Humans recognise the problem and work to derive a solution, but the rise of CO2 has only one solution, i.e., bethrowing pollution. Many European countries are promoting the growth of microscopic silica algae (diatoms) to neutralise pollution. They are called liquid trees, which capture pollutants like fertilisers, heavy metals, microplastics, and CO2. These solutions will be used indoors and outdoors shortly because they can absorb CO2 from the environment better.

In the past century, Indian houses were adequately ventilated, and there was no problem of mould formation. The government of India is also emphasising gober-based paints. It has practical efficiency on the micro level. Wherever the coat of cow dung has been implemented, even in the darkest area of a room, there will be no mould formation.

Corporate social responsibility (CSR) activities are implemented to grow trees. Development zeal made us remove adult and forest trees. Now, we are re-installing flashing trees or child trees, which are much less efficient than the trees that were cut. Re-planting does not rebuild the ecosystem that was destroyed.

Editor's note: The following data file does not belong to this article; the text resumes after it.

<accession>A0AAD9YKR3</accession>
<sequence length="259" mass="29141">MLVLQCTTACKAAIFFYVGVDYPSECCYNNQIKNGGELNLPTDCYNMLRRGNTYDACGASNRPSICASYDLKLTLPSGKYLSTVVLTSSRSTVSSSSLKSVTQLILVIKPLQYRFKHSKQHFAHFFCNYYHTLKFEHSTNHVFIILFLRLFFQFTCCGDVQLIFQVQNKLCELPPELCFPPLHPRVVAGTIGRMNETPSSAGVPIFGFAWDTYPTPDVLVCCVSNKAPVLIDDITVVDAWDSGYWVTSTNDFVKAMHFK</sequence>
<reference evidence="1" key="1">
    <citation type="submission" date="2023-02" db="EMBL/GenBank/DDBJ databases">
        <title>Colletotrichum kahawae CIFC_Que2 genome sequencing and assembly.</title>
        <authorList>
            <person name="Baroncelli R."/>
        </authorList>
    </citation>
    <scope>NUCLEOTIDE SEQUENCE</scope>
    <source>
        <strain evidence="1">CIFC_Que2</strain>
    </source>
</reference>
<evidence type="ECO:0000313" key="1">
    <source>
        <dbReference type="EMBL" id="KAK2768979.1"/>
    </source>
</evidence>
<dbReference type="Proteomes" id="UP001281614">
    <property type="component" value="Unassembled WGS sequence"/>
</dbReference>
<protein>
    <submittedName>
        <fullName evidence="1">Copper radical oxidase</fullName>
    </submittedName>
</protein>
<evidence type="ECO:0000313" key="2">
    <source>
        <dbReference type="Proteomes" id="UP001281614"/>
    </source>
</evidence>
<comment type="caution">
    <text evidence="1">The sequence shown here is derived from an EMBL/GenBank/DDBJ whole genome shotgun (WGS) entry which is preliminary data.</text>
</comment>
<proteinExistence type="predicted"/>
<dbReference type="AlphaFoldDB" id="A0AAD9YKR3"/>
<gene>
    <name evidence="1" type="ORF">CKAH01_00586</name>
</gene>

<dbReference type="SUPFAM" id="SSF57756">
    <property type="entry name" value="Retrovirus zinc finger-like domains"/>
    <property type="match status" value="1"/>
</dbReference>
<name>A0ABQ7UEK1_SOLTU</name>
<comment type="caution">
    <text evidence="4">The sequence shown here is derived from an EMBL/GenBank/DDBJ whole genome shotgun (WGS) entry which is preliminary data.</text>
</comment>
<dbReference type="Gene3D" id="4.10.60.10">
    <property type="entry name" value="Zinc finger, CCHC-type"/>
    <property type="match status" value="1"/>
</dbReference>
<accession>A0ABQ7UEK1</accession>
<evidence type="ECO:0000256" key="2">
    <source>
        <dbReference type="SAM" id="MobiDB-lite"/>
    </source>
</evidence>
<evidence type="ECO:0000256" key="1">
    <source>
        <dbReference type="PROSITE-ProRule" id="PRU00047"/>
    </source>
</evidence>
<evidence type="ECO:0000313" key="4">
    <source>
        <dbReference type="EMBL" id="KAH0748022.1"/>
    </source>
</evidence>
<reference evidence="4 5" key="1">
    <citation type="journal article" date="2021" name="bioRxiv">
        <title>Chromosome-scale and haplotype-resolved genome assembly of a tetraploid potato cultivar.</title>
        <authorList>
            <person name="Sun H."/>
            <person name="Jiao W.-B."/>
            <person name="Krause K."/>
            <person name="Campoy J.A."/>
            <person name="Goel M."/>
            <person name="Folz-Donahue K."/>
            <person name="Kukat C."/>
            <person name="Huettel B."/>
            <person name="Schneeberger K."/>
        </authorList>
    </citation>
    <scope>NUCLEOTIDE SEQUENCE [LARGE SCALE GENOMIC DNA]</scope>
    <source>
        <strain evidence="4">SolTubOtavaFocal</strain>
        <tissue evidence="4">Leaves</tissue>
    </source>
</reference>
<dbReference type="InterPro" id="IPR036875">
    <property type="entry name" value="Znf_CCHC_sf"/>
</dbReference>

Building design

Monitoring ensures sufficient provisions for ventilation and exhaust systems in any building. High occupancy in a building generates moisture from numerous sources, making monitoring a critical criterion for building design. There are kitchens, bathrooms, and pipelines that create problems like condensation. The stark difference in temperatures from hot to cold leads to condensation. Renovation work within buildings without precautions generates particulate matter. What comes into a building stays inside; it never goes out, and the building environment keeps getting more contaminated year after year.

Older HVAC systems need to gain their performance credibility. The filters and coils also produce moisture on drip trays, which are blatantly ignored. A study by the National Institutes of Health (NIH) focused on using AI to monitor the HVAC dust system and moisture levels in ducting. Hotels are the worst culprits, with 90% having contaminated coils. An optical camera has been developed to read contamination levels on coils, and efforts are being made to correct it before it worsens.

Filtration technologies